Over the years, some clergy have confided to me that there are passages of the Bible they find difficult to accept, much less preach about.
To our modern ears, for example, some of what Paul wrote in the letters that became part of the New Testament sound sexist (“Wives, be submissive to your husbands”) or blind to systemic evil (“Masters, treat your slaves justly and fairly”).
Then there are the stories in the Hebrew Bible where an angry God decides to punish or destroy, with fanfare, those who sin or stand in the way of God’s will.
You could argue that some evil people deserved to feel God’s wrath. But, as is the case with wars, a lot of innocent people who got in the way suffered, too. In Genesis, the Almighty decides to flood the world and, in Exodus, God inflicts plagues on Egyptians, including death to their firstborn children.
And that brings me to Hollywood, where biblical epics are back in style.
Some of the same passages considered difficult, even troubling, by those in the pulpit are irresistible to filmmakers with millions to spend on expensive actors and eye-popping special effects.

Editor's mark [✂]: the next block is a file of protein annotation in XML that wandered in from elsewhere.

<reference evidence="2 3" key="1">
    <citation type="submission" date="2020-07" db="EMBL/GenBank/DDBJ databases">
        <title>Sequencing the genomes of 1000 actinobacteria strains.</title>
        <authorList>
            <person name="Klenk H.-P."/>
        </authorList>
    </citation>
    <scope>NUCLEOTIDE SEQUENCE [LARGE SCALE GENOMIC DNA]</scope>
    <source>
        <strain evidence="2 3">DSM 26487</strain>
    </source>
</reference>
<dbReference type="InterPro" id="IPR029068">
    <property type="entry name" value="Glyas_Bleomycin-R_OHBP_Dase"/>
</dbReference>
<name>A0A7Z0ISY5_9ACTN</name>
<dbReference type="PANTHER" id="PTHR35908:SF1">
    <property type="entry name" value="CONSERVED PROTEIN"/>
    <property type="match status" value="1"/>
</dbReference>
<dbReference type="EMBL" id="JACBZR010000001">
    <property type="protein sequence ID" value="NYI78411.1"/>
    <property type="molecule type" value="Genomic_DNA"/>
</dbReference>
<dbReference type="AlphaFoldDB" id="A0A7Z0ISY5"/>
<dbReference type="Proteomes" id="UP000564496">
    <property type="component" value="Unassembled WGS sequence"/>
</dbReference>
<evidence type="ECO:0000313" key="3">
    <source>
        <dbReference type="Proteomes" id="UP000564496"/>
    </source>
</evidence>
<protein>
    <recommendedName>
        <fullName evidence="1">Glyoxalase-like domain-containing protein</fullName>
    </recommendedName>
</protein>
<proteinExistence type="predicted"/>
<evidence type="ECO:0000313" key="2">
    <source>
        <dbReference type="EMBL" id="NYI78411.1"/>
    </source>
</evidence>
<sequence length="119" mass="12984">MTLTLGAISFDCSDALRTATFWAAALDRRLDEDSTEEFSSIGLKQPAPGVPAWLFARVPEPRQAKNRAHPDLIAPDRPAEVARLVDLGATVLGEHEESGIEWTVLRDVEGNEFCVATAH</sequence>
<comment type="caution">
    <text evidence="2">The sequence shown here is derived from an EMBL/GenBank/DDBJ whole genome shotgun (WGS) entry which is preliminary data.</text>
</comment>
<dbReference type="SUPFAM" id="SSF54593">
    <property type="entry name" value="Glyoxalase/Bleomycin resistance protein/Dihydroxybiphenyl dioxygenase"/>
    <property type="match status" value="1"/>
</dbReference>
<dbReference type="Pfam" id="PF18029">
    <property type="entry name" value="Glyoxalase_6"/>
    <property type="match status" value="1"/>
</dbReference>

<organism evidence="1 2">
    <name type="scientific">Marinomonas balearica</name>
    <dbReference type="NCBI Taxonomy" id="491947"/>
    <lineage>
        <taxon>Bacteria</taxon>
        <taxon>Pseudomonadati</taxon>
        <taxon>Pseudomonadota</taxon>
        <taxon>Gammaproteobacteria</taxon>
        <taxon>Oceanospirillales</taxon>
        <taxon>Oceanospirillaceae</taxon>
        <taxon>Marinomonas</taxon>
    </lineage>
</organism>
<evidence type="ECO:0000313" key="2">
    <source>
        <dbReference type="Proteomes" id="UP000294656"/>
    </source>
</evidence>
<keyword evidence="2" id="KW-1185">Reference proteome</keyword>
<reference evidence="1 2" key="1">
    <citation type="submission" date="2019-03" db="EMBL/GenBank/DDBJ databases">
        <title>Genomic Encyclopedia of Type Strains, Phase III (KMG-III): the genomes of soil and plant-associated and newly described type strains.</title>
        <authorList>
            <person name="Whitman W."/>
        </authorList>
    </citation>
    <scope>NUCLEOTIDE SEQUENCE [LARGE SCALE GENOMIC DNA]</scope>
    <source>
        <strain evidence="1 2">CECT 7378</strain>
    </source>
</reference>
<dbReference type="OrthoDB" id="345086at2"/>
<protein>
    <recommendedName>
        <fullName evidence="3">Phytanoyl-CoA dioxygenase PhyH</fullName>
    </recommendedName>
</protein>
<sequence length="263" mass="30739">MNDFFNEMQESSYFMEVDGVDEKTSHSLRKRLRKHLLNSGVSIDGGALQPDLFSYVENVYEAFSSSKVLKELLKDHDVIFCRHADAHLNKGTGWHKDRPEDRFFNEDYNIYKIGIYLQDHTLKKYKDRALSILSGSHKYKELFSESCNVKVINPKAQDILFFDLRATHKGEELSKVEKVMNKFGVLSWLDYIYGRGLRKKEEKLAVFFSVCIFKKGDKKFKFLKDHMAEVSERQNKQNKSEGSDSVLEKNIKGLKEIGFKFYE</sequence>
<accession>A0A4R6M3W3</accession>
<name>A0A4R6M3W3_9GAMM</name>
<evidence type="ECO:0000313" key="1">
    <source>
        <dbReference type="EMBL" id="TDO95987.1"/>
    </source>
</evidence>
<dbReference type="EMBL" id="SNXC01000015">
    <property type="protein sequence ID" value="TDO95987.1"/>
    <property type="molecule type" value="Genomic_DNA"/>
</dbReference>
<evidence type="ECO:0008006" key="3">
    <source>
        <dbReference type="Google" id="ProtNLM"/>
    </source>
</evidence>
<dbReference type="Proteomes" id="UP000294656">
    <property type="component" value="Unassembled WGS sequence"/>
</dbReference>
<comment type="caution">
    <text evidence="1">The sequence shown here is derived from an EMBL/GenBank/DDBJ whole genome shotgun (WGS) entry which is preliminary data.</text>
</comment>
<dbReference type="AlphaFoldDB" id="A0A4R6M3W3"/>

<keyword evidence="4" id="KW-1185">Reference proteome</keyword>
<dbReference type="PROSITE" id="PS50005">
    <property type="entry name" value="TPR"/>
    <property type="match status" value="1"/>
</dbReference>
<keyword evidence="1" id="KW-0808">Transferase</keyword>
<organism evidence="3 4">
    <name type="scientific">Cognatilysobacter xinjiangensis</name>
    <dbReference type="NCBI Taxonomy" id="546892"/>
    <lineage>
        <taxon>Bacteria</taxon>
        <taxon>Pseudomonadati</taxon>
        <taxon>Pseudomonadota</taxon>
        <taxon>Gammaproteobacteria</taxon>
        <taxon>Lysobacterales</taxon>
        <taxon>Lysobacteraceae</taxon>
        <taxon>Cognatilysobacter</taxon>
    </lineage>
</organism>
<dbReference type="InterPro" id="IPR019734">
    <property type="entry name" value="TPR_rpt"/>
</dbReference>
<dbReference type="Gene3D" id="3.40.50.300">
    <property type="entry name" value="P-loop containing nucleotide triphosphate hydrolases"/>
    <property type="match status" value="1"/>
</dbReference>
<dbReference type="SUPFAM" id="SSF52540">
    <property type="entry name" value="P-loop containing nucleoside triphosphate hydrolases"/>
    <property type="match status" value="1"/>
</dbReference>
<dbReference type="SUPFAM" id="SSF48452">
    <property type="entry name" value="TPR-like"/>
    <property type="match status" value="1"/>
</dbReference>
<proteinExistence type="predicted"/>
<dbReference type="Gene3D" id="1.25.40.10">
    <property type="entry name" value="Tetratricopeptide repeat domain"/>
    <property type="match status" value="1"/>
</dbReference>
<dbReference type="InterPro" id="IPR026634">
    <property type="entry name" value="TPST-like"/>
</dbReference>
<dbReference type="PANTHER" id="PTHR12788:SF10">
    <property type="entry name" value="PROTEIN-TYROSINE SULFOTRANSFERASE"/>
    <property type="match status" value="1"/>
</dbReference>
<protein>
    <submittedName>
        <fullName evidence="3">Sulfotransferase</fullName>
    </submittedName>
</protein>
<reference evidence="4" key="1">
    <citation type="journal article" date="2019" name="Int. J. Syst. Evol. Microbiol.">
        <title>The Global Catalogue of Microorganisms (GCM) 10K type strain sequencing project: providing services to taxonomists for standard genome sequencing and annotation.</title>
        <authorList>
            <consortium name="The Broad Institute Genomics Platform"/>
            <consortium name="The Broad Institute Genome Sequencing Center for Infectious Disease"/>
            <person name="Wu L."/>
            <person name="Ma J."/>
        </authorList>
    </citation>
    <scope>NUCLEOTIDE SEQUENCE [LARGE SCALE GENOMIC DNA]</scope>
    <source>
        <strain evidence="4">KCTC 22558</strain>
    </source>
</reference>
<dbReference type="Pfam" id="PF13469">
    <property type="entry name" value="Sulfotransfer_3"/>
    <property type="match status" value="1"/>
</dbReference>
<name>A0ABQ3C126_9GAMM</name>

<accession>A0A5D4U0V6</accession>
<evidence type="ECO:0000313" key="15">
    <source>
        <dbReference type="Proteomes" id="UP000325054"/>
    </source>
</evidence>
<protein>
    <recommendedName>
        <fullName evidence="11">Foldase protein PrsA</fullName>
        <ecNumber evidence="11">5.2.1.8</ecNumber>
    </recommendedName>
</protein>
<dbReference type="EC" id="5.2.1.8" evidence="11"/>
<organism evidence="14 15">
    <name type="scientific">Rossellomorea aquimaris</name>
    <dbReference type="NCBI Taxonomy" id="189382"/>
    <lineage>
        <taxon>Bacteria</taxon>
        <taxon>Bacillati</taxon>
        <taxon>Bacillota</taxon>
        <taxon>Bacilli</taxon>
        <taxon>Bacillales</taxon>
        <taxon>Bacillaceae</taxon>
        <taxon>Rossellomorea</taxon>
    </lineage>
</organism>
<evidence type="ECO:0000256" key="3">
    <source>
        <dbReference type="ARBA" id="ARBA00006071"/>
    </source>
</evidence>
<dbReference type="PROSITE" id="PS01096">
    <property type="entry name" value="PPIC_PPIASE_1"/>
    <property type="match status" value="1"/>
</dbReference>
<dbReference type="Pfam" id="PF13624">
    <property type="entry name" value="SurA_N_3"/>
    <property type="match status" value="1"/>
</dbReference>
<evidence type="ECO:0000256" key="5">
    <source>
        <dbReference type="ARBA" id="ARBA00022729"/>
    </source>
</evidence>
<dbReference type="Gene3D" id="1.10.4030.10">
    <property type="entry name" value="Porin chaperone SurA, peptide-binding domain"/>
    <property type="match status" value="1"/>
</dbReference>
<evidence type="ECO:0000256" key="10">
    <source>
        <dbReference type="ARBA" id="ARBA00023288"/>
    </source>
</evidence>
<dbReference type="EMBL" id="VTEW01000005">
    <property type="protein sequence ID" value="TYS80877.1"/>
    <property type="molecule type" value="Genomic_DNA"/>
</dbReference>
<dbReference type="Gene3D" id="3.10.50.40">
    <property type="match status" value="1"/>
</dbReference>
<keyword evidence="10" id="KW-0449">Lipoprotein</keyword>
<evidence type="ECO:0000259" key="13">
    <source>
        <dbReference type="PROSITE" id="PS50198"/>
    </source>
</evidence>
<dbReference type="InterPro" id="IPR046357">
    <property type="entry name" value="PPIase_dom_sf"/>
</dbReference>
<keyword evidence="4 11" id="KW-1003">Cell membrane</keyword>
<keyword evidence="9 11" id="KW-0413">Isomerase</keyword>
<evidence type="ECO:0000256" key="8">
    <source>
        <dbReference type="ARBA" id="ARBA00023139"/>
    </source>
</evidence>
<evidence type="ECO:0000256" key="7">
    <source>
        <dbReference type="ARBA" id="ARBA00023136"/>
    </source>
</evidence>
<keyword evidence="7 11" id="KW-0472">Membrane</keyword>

In this year’s “Noah,” starring Russell Crowe, director Darren Aronofsky drowns most of humanity, with hair-raising scenes of people crying in terror as the ground below them is rapidly submerged.
And in “Exodus: Gods and Kings” – now in a theater near you – I watched with awe through my 3-D glasses as director Ridley Scott and his CGI team waged apocalyptic war on the Egyptians.
Swarms of locusts rain down on Pharaoh and his subjects; frogs galore hop into their homes, even into their beds; monster-size crocodiles turn the Nile red with blood from all their human food; and, in a climax that’s more visually arresting than suspenseful, the waves of the Red Sea come crashing down on the Egyptian soldiers, sending them, their horses and their chariots into the deep.
Scott, the Brit who gave us the Oscar-winning “Gladiator,” must have felt a little like You-Know-Who as he presided over all this computer-generated doom and destruction.
The film purports to tell the story of how a faithful God sent Moses to lead the Hebrews out of slavery in Egypt. Actor Christian Bale, who was perfect as Batman, is an OK Moses. And there are some intriguing scenes in which Moses, a reluctant hero, is prodded by a hyper-articulate boy who is supposed to be either God or God’s messenger.
But the drama and most of the theology are, yes, drowned out by the real reason for this 3-D movie: The “oohs” and “ahhs” from the audience every time the director commands “Action!”